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Anecdote Monday

So yesterday I went to the Albert Heijn with Marrit after work. I had wanted some ginger and lemons because I’ve been getting the back-to-school-sickies and wanted to make some nice tea to combat it, and was patiently waiting for this tall thin middle-aged man to get out of my way so I could grab some ginger. He was intently contemplating the plantains in front of him, before striking up a conversation with me.

He asked “Do you think you could BBQ these?” (mind you this was in English, because apparently I don’t look Dutch) I was confused, most of the time random strangers don’t ask that specific of a question, but I went with it.

“I’ve no idea. I suppose you could. Why not?” I replied.

“Or how about frying them in a pan?” He prompted.

“Sure why not?” I wasn’t sure what he was trying to get at. Were you genuinely asking me for culinary expertise? Is this some creepy subtle way of trying to keep a conversation with me? Why are you asking me? I just want you to move so I can get my ginger!! Then homie drops the bomb:

“Well, didn’t your parents teach you how to cook with them?” In my head my bitch-face came out, but in real life I probably looked just as confused as I had the entire time.

“Excuse me?” I can’t remember what he said after that, but that’s basically the end of the story.

Now I don’t mean to complain, or chastise people for being ignorant politically incorrect insensitive human beings. I enjoy being politically incorrect, ignorant, and sometimes insensitive. But I guess there’s this thing called being tactfully ignorant, politically incorrect, and or insensitive. It makes sense that you would recognize that I’m not of European decent. Congrats. But to think I am of South American decent means that you obviously don’t know what Latin Americans look like, or perhaps he thought I was Asian. Which I am, so that makes perfect sense. But can we please be tactful about it? To assume that I would know how to cook a plantain because of what I look like is just a bit embarrassing on his end. It’s almost as bad as when my classmates in high school would ask if I was good at math or if my parents made excellent Chinese food.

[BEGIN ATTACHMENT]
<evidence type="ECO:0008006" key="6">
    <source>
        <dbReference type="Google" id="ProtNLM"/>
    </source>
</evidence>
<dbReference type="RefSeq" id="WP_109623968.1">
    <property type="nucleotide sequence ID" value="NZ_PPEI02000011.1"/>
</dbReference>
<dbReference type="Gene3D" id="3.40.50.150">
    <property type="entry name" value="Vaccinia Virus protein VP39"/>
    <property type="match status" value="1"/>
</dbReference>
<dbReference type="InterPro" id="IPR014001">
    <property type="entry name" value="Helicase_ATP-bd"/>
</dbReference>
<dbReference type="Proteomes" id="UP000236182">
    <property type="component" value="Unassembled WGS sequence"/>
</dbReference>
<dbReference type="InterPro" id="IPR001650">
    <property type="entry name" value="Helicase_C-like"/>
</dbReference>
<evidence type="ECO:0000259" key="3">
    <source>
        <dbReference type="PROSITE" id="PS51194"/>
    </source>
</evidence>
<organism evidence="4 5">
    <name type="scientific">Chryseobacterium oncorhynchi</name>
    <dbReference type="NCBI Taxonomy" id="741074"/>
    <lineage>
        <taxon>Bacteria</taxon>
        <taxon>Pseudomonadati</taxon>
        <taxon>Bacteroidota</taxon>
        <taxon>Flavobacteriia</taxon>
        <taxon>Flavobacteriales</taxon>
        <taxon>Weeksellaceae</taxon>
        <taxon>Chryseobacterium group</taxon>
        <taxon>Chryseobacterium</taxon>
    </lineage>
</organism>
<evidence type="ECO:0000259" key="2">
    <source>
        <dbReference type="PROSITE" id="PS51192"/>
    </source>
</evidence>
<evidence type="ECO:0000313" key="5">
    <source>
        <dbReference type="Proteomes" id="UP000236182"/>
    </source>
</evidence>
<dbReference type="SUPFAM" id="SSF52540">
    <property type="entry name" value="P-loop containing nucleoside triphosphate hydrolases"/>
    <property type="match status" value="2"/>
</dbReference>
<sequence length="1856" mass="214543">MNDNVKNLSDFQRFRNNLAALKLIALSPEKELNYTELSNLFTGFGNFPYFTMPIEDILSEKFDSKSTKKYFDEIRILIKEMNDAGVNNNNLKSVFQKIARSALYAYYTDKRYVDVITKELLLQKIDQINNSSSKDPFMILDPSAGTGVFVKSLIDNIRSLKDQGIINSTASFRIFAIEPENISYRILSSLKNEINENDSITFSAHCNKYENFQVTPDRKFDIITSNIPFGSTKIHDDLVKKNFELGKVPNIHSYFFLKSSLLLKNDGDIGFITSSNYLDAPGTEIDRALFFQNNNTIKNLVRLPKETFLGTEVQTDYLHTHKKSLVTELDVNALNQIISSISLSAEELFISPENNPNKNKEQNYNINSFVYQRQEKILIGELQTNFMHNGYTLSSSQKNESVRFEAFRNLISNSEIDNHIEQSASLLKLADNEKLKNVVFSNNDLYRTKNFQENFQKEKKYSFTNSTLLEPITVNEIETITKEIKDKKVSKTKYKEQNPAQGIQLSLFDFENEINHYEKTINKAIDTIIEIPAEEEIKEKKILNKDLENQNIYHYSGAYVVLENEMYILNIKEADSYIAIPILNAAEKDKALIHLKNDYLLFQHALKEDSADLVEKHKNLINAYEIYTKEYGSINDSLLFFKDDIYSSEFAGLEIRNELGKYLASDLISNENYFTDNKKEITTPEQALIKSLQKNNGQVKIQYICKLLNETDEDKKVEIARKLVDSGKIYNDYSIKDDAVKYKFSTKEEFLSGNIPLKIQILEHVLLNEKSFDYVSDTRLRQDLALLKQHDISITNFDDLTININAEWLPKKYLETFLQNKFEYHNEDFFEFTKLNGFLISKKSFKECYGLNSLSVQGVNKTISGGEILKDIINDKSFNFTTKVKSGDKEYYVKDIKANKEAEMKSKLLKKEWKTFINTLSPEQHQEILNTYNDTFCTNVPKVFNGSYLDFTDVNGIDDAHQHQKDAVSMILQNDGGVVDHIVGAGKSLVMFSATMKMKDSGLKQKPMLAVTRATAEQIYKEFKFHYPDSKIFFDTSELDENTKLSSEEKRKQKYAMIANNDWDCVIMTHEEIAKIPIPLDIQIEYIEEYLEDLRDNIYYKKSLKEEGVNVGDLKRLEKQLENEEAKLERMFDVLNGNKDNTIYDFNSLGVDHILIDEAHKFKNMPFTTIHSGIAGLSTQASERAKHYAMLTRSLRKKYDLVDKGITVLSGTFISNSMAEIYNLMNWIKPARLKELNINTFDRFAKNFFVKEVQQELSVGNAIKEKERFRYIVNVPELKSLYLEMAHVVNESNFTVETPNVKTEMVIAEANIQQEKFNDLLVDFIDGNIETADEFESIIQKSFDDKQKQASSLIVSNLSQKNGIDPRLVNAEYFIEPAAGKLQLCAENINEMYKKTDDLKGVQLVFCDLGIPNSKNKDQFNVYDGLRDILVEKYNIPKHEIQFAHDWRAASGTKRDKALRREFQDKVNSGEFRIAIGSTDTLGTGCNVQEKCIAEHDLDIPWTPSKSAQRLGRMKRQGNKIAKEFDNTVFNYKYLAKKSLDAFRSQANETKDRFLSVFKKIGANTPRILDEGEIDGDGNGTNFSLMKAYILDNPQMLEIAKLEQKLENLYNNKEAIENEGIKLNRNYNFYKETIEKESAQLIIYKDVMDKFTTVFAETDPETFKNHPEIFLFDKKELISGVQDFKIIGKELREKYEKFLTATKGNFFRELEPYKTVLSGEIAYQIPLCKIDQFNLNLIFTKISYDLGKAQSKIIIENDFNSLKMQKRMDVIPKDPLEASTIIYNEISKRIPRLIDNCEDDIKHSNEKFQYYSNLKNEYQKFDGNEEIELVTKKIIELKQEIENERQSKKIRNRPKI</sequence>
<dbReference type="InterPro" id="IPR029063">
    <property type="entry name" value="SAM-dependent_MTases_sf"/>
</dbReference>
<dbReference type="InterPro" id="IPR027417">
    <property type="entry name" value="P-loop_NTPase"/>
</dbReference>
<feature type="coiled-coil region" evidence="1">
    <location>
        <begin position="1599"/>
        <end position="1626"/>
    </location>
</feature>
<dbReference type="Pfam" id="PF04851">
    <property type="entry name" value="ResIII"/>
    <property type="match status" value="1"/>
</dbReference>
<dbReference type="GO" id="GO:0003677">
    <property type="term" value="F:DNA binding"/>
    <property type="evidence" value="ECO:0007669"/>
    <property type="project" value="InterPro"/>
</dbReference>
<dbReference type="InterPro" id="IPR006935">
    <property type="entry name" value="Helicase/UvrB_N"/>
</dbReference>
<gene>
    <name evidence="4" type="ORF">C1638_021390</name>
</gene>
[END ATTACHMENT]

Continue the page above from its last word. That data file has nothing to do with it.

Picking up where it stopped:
I get it. How could anyone guess my backstory? It’s pretty bizarre, and I like to make up stories that I was born in a mud puddle next to a rice paddy in the middle of Africa with elephants in the background. How would you know any differently?! But to be a complete stranger and just assume stuff about another person, it’s a bit annoying. Political correctness aside, I don’t like it when people assume stuff about me in general…unless it’s to my advantage. Namely when on the train and pretending to not speak Dutch to avoid awkward situations. I am fully aware of my double standards thank you.

So I just laugh it off, and add it to my collection of odd encounters, obvious stares, and questioning looks. They make for good stories, and allow me to not-so metaphorically point and laugh at other’s.

Like when Eva, Anna, and I were walking Eva’s white Russian poodle Tessa around the lake in the Hungarian countryside two weeks ago. People stared. A 42-year old Hungarian woman, a 20-year old Chinese girl who doesn’t look Chinese, and a 4-year old with a white poodle, how does that work?

Obviously we are a lesbian couple who adopted this little girl and we love poodles. And I was a mail-order bride looking for EU citizenship. Duh.

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kristazwart View All →

I'm a California girl who wears her heart on her sleeve and always has her head in the clouds. I currently live in the Netherlands and am attending university at a small honors liberal arts college in the south. I have an artist's soul, a corny sense of humor, and a ravenous mind that hunts down the meaning of life everywhere I go. I love traveling, learning, questioning, experiencing, and am an anthropology and political science major who loves to write and make up stories about the absurdity of the world we live in. Like reading my posts? Please follow!

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